The practice of conscientious objection means doctors can refuse or deflect requests for a variety of services, including abortion—and in many provinces, they're not even obligated to provide a referral.
Updated July 22, 2021
Chantal had already performed all the mental gymnastics.
About eight years ago, the then-23-year-old woman from southern Alberta had accidentally become pregnant, and weighed her options. She settled on having an abortion, the best choice for her in that moment of her life. She booked an appointment with her doctor, one of only a small handful in her community, to request a referral—a requirement in Alberta then. When the time came to meet, she sat in his office and laid her cards out.
Medical schools should deny applicants who object to provide abortion, assisted death: bioethicist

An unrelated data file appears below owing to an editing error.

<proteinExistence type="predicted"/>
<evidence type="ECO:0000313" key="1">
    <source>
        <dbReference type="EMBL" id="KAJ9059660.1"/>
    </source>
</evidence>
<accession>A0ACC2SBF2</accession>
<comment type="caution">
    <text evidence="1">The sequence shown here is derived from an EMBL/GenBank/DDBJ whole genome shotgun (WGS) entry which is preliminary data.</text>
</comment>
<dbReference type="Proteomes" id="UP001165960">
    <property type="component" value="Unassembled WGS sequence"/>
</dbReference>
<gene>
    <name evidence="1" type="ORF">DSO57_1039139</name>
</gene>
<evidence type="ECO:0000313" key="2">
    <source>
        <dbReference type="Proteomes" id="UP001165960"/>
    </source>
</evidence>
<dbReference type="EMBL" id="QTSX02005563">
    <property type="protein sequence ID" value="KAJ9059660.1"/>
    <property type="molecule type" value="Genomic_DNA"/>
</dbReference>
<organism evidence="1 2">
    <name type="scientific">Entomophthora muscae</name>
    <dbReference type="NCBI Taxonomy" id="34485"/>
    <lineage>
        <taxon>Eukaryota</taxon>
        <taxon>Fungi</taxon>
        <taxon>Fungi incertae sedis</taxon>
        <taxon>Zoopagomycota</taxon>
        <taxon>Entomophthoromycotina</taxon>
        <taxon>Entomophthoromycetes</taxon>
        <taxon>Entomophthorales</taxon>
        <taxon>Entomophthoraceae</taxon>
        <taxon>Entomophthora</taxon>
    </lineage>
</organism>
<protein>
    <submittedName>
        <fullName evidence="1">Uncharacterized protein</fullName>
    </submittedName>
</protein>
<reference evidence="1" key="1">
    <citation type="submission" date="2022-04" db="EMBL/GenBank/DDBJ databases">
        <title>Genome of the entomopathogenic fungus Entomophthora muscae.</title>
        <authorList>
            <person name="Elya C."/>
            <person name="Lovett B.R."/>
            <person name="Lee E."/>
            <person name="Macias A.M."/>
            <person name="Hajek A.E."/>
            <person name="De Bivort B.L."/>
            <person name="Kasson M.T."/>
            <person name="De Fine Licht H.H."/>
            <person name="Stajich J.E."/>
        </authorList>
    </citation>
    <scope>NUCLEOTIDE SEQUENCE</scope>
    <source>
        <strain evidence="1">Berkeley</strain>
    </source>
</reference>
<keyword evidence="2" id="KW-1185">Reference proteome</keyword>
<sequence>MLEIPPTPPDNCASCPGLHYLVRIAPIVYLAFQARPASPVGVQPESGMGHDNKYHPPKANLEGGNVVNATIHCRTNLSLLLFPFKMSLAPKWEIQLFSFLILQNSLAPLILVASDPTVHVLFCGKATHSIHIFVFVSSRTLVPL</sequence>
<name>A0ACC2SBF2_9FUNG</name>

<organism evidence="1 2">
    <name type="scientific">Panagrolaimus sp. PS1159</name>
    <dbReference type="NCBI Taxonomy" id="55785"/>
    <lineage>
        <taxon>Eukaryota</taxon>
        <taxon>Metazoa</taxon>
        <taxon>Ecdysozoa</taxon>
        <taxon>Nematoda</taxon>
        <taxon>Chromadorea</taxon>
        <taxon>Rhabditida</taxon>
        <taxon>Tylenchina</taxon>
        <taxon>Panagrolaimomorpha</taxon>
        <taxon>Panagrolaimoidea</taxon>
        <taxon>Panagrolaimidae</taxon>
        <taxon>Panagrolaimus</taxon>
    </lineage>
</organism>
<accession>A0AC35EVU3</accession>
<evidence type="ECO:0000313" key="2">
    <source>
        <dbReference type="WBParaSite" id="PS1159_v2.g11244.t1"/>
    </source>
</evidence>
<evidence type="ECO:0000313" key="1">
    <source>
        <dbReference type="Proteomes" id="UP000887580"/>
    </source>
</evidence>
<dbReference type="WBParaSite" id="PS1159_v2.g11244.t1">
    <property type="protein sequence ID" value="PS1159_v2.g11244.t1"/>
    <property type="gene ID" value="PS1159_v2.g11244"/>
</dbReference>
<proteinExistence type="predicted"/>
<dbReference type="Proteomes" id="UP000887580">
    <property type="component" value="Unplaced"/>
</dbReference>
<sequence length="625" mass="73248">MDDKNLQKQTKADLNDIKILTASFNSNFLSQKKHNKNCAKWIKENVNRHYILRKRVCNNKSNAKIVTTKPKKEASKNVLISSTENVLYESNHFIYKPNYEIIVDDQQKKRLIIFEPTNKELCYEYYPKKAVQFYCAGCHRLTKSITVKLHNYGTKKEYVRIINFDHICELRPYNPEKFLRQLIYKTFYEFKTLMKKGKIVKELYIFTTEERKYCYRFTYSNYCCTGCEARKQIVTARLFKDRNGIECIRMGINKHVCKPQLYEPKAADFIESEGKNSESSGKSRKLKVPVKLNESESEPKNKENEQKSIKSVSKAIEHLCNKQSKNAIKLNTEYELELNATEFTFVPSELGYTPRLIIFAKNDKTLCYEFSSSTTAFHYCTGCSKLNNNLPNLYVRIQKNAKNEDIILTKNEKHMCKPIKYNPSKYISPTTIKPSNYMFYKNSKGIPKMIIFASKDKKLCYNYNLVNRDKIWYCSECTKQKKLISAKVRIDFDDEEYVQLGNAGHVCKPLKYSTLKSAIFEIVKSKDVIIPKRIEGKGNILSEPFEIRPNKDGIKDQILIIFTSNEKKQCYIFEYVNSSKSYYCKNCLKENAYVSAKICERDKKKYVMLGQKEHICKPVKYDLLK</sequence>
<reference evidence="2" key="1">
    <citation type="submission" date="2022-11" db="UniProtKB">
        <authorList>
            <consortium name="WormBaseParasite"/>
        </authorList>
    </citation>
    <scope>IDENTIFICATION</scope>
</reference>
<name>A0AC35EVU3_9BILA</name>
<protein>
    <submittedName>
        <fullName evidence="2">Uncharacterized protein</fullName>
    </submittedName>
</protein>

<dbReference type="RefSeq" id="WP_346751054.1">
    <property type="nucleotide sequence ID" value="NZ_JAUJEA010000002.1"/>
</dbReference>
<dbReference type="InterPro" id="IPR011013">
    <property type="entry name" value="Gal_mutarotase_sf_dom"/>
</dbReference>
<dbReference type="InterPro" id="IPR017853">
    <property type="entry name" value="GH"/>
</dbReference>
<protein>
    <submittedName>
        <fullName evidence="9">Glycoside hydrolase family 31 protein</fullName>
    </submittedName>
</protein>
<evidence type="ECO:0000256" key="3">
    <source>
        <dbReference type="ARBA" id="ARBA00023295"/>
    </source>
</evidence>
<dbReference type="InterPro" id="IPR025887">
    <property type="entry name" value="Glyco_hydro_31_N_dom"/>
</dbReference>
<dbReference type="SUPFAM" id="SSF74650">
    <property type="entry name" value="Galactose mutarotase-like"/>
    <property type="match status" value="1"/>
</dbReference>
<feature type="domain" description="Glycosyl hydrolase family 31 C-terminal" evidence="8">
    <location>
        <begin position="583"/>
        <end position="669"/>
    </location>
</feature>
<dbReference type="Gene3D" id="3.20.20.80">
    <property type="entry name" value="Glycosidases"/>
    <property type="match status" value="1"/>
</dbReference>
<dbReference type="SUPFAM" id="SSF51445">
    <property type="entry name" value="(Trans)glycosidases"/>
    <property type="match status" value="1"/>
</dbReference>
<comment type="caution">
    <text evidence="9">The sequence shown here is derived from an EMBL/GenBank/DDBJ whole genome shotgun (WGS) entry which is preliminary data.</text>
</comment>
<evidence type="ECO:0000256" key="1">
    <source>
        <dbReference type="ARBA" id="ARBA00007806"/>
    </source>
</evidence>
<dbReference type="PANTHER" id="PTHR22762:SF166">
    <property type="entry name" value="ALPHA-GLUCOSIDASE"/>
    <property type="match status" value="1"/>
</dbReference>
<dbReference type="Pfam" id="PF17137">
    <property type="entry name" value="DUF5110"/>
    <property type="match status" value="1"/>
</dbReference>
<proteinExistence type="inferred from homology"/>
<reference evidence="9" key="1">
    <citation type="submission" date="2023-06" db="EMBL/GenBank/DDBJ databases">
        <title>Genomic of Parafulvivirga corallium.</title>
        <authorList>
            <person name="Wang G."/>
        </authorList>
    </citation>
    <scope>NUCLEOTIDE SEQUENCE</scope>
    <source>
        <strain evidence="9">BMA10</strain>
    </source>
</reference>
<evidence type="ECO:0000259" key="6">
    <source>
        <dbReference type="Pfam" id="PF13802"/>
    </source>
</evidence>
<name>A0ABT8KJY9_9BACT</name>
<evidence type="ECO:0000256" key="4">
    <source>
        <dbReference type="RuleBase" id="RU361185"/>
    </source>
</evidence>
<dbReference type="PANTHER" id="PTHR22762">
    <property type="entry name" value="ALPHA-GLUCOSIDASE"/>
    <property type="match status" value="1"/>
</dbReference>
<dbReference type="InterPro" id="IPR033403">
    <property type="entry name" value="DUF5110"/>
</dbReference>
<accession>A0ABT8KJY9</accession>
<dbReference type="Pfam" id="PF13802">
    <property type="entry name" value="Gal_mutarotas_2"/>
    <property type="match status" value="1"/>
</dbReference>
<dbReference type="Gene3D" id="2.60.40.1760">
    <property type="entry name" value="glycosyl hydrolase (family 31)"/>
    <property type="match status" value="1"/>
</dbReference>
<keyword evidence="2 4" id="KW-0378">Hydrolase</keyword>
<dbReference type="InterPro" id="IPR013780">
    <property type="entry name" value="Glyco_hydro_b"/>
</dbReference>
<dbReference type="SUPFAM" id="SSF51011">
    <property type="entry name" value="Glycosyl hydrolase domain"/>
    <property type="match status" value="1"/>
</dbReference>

By Rachel Browne Global News
Posted November 23, 2019
A bioethicist is calling for medical schools to eliminate applicants who would oppose providing medical services over objections to them based on their personal beliefs.
The call from Udo Schuklenk, a Queen’s University professor and the Ontario Research Chair in Bioethics, comes as the Alberta government grappled with a controversial bill that would have allowed health-care providers to refuse to provide medical care if they object to it on religious or moral grounds.
How the wave of U.S. restrictions will affect Canadian women sent there for abortions
By Amanda Connolly and Rachel Browne, Global News
May 28, 2019
Dozens of Canadian women travel to the U.S. every year for abortions paid for by their provincial governments, according to data obtained by Global News.
But as some states move to restrict and criminalize the medical procedure, experts say that could have a big impact on Canadian women by both limiting options for out-of-country care and potentially increasing wait times in Canada.